NRA Suspends 2 High-Level Executives Due to Coup Accusations

The National Rifle Association has suspended Chris Cox, one of their top lobbyists and one of his deputies in regards to accusations being tied to a failed coup. Cox was thought by many to be a “likely successor” in leadership for the group.

In April, Oliver North, the former NRA board president, was accused of leading a coup against Wayne LaPierre, who has served as the executive vice president of the NRA for many years. According to North, LaPierre didn’t deserve his position, as he was using it to benefit himself.

North was given leave of his position shortly after the accusations were made. And Wednesday, the NRA filed a lawsuit against him in which they claim he does not have any rights to legal fees from the organization.

According to the lawsuit, North called LaPierre’s aid on April 24th and threatened to make known details about the group leader’s clothing and travel expenses unless he resigned and gave assistance to “North’s continued tenure as president.”

LaPierre was also promised an “excellent retirement” from North is he went along with the plan. His retirement would be funded by Ackerman McQueen, the NRA’s advertising firm, suggesting that North had contracts in place with the former board president.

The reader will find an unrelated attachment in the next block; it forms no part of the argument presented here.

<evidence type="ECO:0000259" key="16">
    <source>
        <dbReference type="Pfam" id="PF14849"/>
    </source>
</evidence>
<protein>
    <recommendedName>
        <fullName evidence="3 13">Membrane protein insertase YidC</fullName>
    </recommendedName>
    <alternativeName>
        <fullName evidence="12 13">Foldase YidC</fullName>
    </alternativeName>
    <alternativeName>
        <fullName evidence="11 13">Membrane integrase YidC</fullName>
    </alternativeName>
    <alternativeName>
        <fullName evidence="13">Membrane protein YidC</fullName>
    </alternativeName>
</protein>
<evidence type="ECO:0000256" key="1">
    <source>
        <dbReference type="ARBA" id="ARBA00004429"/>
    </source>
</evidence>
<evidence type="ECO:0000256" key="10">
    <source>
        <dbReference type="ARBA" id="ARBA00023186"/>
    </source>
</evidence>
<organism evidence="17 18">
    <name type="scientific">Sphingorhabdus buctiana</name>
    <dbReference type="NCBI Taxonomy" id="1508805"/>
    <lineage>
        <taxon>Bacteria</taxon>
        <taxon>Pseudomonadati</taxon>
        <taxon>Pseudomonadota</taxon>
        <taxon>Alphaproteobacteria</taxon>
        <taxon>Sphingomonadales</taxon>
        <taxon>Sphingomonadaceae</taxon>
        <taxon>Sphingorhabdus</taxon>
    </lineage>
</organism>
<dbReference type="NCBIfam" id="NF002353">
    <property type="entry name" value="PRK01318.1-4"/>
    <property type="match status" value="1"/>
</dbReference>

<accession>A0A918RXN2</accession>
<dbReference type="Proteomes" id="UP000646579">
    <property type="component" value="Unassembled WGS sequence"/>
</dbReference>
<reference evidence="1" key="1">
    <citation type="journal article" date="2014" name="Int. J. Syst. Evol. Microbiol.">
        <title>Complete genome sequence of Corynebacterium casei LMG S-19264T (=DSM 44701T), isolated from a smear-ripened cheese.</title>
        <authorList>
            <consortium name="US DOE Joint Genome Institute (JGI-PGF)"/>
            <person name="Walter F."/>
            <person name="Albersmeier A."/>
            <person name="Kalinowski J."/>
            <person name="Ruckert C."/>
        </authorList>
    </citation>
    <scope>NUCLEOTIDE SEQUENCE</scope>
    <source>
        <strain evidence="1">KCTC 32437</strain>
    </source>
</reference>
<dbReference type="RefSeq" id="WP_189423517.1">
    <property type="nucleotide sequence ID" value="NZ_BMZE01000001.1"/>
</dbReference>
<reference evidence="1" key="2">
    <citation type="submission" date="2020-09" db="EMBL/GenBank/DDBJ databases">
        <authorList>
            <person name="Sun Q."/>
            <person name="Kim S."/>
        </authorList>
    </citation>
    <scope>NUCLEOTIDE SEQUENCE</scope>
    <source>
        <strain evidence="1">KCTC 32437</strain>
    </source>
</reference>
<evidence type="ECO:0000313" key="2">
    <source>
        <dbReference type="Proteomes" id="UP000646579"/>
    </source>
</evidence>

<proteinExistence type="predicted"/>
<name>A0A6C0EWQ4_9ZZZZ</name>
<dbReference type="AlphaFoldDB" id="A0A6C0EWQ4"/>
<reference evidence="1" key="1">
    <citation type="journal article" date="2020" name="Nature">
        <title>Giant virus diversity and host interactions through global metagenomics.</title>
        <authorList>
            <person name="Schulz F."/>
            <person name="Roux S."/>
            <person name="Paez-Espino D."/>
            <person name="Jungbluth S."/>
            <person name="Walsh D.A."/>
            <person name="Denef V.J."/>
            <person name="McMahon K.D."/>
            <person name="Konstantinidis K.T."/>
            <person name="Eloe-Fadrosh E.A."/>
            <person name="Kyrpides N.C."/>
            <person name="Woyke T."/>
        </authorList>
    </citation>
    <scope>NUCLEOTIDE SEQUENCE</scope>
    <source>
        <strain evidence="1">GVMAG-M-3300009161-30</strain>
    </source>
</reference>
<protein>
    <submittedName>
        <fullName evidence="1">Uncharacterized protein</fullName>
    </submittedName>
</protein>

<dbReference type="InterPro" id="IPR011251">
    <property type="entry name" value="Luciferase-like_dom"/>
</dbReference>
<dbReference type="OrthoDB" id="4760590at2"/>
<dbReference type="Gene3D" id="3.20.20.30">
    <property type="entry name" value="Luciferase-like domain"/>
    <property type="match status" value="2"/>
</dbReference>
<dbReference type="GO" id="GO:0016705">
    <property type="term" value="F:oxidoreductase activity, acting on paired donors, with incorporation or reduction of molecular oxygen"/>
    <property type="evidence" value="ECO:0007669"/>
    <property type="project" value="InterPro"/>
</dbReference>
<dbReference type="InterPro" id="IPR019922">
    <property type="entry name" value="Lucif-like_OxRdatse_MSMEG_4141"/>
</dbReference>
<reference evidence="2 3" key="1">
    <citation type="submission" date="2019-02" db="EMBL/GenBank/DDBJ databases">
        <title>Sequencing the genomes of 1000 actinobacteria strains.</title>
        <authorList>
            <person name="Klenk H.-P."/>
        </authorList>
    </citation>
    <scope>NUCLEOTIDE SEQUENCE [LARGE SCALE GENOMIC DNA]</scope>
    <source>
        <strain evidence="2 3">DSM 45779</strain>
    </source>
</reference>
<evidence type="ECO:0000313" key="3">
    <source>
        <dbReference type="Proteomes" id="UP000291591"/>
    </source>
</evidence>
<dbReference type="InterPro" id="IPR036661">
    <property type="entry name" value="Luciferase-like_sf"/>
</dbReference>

Ackerman McQueen was sued by the NRA in mid-April based on claims that they had refused hand over details about the contract they had with North. And last month, the NRA sued them again, claiming that the company had purposefully leaked harmful financial information about NRA leaders in an effort to stage the coup.

In a breach-of-contract countersuit, Ackerman McQueen says the NRA is using the lawsuit to simply get out of the service agreement in place with the firm. They also claim they have given the NRA everything it has asked for and has cut all ties to them.

Working with North against LaPierre is NRA board member Dan Boren. Boren, who is a former congressman, is now the top executive for Chickasaw Nation, a prominent client of Ackerman McQueen. According to the NRA, Boren “helped to choreograph the ultimatum they presented to Mr. LaPierre.”

Proof of Boren’s assistance was found in emails where he “admitted his knowledge that Ackerman may have been invoicing the NRA for full salaries of employees who were actually working in the Chickasaw Nation account.”

In addition, those emails give evidence that Cox and his deputy chief of staff, Scott Christman were involved with coup as well. In a recent interview with the New York Times, Cox’s spokeswoman claims he had no part in the attempted coup.

According to the NRA’s website, “Cox develops and executes independent political campaigns and legislative initiatives. He also serves as the Association’s principal contact with the United States Senate and House of Representatives, the White House and federal agencies.”

North’s attorney has demanded that the NRA be responsible for all legal fees that have come about due to the suit and its “inquiries” received now and in the future. However, the NRA has asked the judge that they not be made to cover those legal fees, including subpoenas and the request of information by the Senate Finance Committee.